3. In a tubing pump, a casing, a member mounted for gyratory` movement within said casing, a cover'plate covering said casing, drive means for said member passing through said casing, bearing means located between said casing and said drivemeans and `between said drive means and saidmember mounted for` gyratory movement, a exible tubing having a loop between inlet and outlet portions thereof, the loop being positioned between said cover plate and said member mounted for gyratory movement, and a flexible sleeve surrounding said bearing means and positioned within the casing in sealing engagement with said member and said casing to shield said bearing means from the contents of said flexible tubing should said flexible tubing rupture.

4. In a tubing pump, a casing having an open end, a member having a conical surface positioned within said casing, means for imparting a gyratory motion to said member including bearings positioned between said casing and said member, a cover plate covering said casing, bearing means comprising a single ball and sockets therefor in said member having a conical surface and said cover plate, the center of said bearing means being coincident with the center of gyration of said member, resilient means positioned between said cover plate and said member having a conical surface, a flexible tubing having a loop betweeninlet and outlet portions thereof and positioned between said resilient means and said member having a conical surface, and ilexible means surrounding the bearings which are included in the gyratory means, to protect said bearings from contamination in event of a rupture of said iiexible tubing.

5. In a tubing pump, a casing, a drive shaft mounted in said casing, bearing means interposed between said casing and said drive shaft, an eccentric shaft extending from said drive shaft in said casing and offset at the juncture thereof with said drive shaft, the upper end of said eccentric shaft extending angularly toward and above the axis of rotation of said drive shaft, a gyratory member having a conical surface and mounted for non-rotating gyratory motion on said eccentric shaft, bearing means interposed between the eccentric shaft and the gyratory member, a cover plate mounted on said casing, a single ball set in said cover plate `and in said gyratory member and aligned with said axis of rotation for firmly supporting said gyratory member, and a length of flexible tube having a looped portion interposed between said cover plate and the conical surface of said gyratory member whereby the looped portion of said tube is progressively compressed and released, the ends of said tube extending exteriorly of said casing and through said cover plate.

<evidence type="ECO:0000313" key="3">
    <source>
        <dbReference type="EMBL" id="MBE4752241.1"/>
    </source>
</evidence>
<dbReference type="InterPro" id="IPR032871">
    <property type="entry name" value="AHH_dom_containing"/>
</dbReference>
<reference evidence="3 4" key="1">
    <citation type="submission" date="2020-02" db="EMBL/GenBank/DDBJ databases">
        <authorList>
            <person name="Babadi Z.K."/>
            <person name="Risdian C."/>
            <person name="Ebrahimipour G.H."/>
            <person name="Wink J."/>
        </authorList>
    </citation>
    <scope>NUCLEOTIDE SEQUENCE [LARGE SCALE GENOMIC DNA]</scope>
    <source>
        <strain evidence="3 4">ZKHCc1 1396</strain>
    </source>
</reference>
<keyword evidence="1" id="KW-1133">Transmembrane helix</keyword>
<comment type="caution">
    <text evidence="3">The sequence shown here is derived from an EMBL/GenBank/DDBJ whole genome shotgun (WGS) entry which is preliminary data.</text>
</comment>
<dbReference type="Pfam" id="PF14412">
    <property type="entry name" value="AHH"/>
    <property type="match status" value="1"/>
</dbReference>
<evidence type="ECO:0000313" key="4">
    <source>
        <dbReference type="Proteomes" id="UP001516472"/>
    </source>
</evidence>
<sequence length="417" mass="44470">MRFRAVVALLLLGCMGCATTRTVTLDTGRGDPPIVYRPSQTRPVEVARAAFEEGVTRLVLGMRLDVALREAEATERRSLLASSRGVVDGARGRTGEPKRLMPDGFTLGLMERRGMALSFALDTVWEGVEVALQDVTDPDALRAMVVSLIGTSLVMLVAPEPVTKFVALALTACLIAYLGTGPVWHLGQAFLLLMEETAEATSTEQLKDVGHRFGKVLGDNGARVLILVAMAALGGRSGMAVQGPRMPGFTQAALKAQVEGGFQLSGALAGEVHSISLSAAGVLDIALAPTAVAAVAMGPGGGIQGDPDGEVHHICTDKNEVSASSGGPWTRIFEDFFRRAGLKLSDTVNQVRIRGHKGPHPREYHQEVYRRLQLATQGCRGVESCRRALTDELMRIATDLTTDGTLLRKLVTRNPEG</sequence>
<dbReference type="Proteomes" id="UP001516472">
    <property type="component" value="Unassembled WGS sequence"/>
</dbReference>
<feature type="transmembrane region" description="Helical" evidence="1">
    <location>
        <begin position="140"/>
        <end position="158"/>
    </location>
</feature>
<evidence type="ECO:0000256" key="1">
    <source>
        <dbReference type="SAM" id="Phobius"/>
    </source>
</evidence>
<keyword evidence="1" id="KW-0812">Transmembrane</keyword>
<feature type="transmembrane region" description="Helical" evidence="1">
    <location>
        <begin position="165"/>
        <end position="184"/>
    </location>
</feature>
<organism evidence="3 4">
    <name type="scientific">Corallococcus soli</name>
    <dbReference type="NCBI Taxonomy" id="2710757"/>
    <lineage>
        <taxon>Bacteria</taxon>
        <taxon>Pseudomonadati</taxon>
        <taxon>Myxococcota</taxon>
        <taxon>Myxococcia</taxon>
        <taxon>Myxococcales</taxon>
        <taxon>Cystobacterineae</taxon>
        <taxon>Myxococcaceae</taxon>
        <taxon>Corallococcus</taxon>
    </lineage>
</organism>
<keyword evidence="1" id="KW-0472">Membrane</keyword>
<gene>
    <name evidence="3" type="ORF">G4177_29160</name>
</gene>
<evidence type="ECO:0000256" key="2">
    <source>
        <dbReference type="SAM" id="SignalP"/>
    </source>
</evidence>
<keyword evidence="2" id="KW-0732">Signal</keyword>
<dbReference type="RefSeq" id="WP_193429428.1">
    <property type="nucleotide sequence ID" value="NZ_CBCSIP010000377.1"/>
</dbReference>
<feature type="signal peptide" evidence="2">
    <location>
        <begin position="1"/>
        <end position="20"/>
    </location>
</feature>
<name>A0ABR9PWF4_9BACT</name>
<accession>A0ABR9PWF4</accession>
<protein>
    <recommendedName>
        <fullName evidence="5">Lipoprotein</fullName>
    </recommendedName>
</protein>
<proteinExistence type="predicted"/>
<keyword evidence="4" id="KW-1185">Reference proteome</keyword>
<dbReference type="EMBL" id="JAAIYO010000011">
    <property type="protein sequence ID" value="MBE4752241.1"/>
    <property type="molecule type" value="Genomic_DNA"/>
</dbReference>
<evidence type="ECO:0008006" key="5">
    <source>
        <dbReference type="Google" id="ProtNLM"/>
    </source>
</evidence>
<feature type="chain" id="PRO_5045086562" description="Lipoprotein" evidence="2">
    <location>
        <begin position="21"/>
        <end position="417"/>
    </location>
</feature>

References Cited in the le of this patent UNITED STATES PATENTS 1,848,024 lOwen Mar. l, 1932 2,249,806 Bogoslowsky July 22, 1941 2,534,855 Corneil Dec. 19, 1950 2,752,852 `Oiutt July 3, 1956 FOREIGN PATENTS 7,844 Great Britain of 1938

Patent Citations
Cited PatentFiling datePublication dateApplicantTitle
US1848024 *Nov 23, 1931Mar 1, 1932Owen Norris TApparatus for use in blood transfusion, intravenous medication and the like
US2249806 *Jun 28, 1939Jul 22, 1941Boris BogoslowskyPump
US2534855 *May 25, 1949Dec 19, 1950Corneil Ernest RTube flexing pumping machine
US2752852 *Sep 29, 1954Jul 3, 1956Standard Oil CoVariable displacement pump
Referenced by
Citing PatentFiling datePublication dateApplicantTitle
US3063683 *Jul 22, 1959Nov 13, 1962Beloit Iron WorksMixing apparatus
US3132848 *May 22, 1961May 12, 1964Garlinghouse BrothersQuick mixer
US3180272 *Jul 9, 1963Apr 27, 1965Roger L CulbertsonDeformable-hose fluid pump
US3425415 *May 2, 1966Feb 4, 1969Iit Res InstControlled infusion system
US3440966 *Aug 29, 1967Apr 29, 1969Gen Motors CorpTransfer pump
US5458469 *Apr 28, 1993Oct 17, 1995Hauser; Jean-LucFriction-free infusion pump system
US5577891 *Oct 14, 1994Nov 26, 1996Instech Laboratories, Inc.Low power portable resuscitation pump
US20160220303 *Feb 4, 2015Aug 4, 2016Biosense Webster (Israel) Ltd.Pressure-driven irrigation pump
CN104819135A *Mar 28, 2015Aug 5, 2015肖立峰Swing pipe pump
DE3227051A1 *Jul 20, 1982Feb 2, 1984Braun Melsungen AgSchlauchpumpe, insbesondere fuer medizinische anwendungen
DE19717452A1 *Apr 25, 1997Oct 29, 1998Inotec GmbhPeristaltic pump with captive ring membrane held over annular surface
EP0056019A1 *Jan 4, 1982Jul 14, 1982Vitrum AbPump
EP0103073A1 *Jun 7, 1983Mar 21, 1984Intermedicat GmbhFlexible-tube pump, particulary for medical applications
Classifications
U.S. Classification418/45
International ClassificationF04B43/12
Cooperative ClassificationF04B43/1207
European ClassificationF04B43/12B